Reflecting on the big picture reveals—in an equally obvious and striking way—just how much of a game-changer mobile really is. For consumers and marketers alike, mobile has forced a rewriting of the rules. Consumers have become more empowered than ever to get what they want, when they want it. Waiting has become a thing of the past. That translates into today's pervasive micro-moment behavior—immediately turning to a device to know, go, do, and buy. To capitalize on that behavior and win over consumers, marketers have been forced to rewrite the rule book. You've had to double down on addressing the needs of consumers in the moment, committing to being there and being useful each and every time you can help advance the journey. In short, marketers have had to start being a lot more assistive.

But mobile isn't just an epic game-changer. It's a prerequisite, Act One. Just one critical leg of the journey. Pick your analogy, but I like to think of mobile as the force that's accelerating a train we're all now aboard. It's critical to get it right—because strategic shifts made today lay the groundwork for what's coming.

As new smart devices continue to emerge and as consumers embrace new, more natural ways to interact with those devices (like voice commands), the micro-moment behaviors mobile kick-started will only multiply. And as data and machine learning become more sophisticated in enhancing everyday consumer experiences, the expectations for relevant, personalized, and assistive experiences will continue to skyrocket. We're heading toward an age of assistance where, for marketers, friction will mean failure, and mass messages will increasingly mean "move on."

We're heading toward an age of assistance where, for marketers, friction will mean failure, and mass messages will increasingly mean "move on."

In this new age, it won't be enough just to be present across more micro-moments. We'll all be expected to stay a step ahead of consumers—to know their needs even better than they do. Successful marketers will have a much deeper understanding of their customers at every encounter. They'll focus on acquiring a detailed, data-driven view to really know them and help them along their individual journeys. That's the assistive mindset that will be required to win.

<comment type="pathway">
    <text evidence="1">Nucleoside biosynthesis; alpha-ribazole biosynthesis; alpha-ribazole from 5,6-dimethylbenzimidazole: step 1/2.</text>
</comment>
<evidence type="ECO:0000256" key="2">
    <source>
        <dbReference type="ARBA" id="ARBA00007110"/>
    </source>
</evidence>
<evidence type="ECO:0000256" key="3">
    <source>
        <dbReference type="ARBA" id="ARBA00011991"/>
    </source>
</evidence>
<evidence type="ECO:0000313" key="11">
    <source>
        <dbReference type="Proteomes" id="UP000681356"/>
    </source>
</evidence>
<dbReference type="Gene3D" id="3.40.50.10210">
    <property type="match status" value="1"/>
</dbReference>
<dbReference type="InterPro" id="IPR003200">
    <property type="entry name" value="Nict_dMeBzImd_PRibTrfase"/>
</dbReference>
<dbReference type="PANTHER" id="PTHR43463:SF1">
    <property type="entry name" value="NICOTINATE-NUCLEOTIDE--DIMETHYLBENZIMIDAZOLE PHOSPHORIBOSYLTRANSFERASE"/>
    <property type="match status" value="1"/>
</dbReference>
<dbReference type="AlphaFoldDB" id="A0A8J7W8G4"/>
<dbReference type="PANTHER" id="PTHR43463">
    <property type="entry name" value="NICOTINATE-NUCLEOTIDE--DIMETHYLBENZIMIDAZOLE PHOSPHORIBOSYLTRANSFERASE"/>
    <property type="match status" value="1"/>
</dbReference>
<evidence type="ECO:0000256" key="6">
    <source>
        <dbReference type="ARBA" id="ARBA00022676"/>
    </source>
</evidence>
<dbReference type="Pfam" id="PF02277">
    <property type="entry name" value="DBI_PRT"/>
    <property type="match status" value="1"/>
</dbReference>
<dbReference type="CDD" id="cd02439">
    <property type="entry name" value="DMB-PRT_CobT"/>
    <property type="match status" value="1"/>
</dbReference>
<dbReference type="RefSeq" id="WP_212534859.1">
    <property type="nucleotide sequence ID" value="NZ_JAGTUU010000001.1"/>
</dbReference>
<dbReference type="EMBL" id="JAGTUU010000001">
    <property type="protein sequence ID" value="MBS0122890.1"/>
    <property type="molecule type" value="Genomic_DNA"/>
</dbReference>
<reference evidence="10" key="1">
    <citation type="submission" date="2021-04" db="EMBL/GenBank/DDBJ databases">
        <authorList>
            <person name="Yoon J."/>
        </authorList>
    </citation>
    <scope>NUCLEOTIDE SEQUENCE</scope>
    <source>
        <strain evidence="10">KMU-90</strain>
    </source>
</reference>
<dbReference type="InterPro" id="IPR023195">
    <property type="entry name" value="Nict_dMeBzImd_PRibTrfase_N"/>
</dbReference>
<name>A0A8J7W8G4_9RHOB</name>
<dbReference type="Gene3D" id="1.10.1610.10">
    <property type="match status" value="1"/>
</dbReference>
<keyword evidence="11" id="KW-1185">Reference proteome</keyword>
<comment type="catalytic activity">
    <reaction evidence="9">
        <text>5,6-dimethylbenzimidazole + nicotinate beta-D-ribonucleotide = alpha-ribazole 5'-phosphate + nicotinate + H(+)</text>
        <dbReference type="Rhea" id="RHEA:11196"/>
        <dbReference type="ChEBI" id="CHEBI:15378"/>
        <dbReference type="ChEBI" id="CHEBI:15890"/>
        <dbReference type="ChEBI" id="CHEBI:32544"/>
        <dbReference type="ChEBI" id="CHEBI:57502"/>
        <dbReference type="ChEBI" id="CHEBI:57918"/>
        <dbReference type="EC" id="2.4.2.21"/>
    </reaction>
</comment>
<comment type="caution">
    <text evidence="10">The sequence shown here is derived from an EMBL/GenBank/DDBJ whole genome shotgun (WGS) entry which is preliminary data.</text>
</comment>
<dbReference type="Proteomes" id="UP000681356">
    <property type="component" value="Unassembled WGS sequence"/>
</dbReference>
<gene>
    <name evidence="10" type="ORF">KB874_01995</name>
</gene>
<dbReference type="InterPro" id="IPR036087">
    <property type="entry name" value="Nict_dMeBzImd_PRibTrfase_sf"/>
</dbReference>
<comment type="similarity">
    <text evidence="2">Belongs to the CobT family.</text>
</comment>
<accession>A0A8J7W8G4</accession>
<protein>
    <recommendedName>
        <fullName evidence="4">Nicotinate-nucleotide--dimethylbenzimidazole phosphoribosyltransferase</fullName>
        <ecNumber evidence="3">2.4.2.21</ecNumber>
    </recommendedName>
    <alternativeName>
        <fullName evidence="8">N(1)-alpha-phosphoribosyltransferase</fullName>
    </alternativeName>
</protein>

If I didn't believe so much in the role of technology, I might get worried. How can we as marketers possibly scale relevant messages and experiences across all devices at all moments? How can we possibly deliver smart marketing that recognizes each customer is unique, while simultaneously driving the bottom line? But I'm not worried. I'm thrilled. It is precisely technology—specifically the promise of data and machine learning—that will enable us to get this right.

Some organizational change will be required. And it will be necessary to embrace new standards for business as well as invest for the future. Here are three things to focus on as we navigate this shift together:

Raising the bar on mobile: To delight and be useful, we need to deliver fast, relevant, assistive experiences. It's important to lay the groundwork early with incredible mobile experiences.

Being smarter with data: A better understanding of consumers, coupled with smart automation, will enable personalization at scale. The ability to connect first-party data to media execution will be foundational to success.

Embracing omnichannel assistance: Leading brands will bridge online and offline, delivering seamless experiences throughout the consumer journey.

There's much work to be done. But in many ways, this future is what we at Google have been building toward for the last 18 years with Search. We can apply our data, intelligence, and scale to help marketers deliver the most useful messages for each and every micro-moment. I'm no fortune teller, but I believe the future is going to be pretty exciting, and I'm thrilled to be on this ride with all of you.

Source : This article was published thinkwithgoogle.com by Sridhar

Think your password is secure? You may need to think again. People's perceptions of password strength may not always match reality, according to a recent study by CyLab, Carnegie Mellon's Security and Privacy Institute.

For example,  expected ieatkale88 to be roughly as secure as iloveyou88; one said "both are a combination of dictionary words and are appended by numbers." However, when researchers used a model to predict the number of guesses an attacker would need to crack each password, ieatkale88 would require four billion times more guesses to crack because the string "iloveyou" is one of the most common in passwords.

"Although participants generally had a good understanding on what makes passwords stronger or weaker, they also had some critical misunderstandings of how passwords are attacked and assumed incorrectly that their passwords need to withstand only a small number of guesses," said Blase Ur, the study's lead author and a Ph.D. student studying societal computing in Carnegie Mellon's School of Computer Science.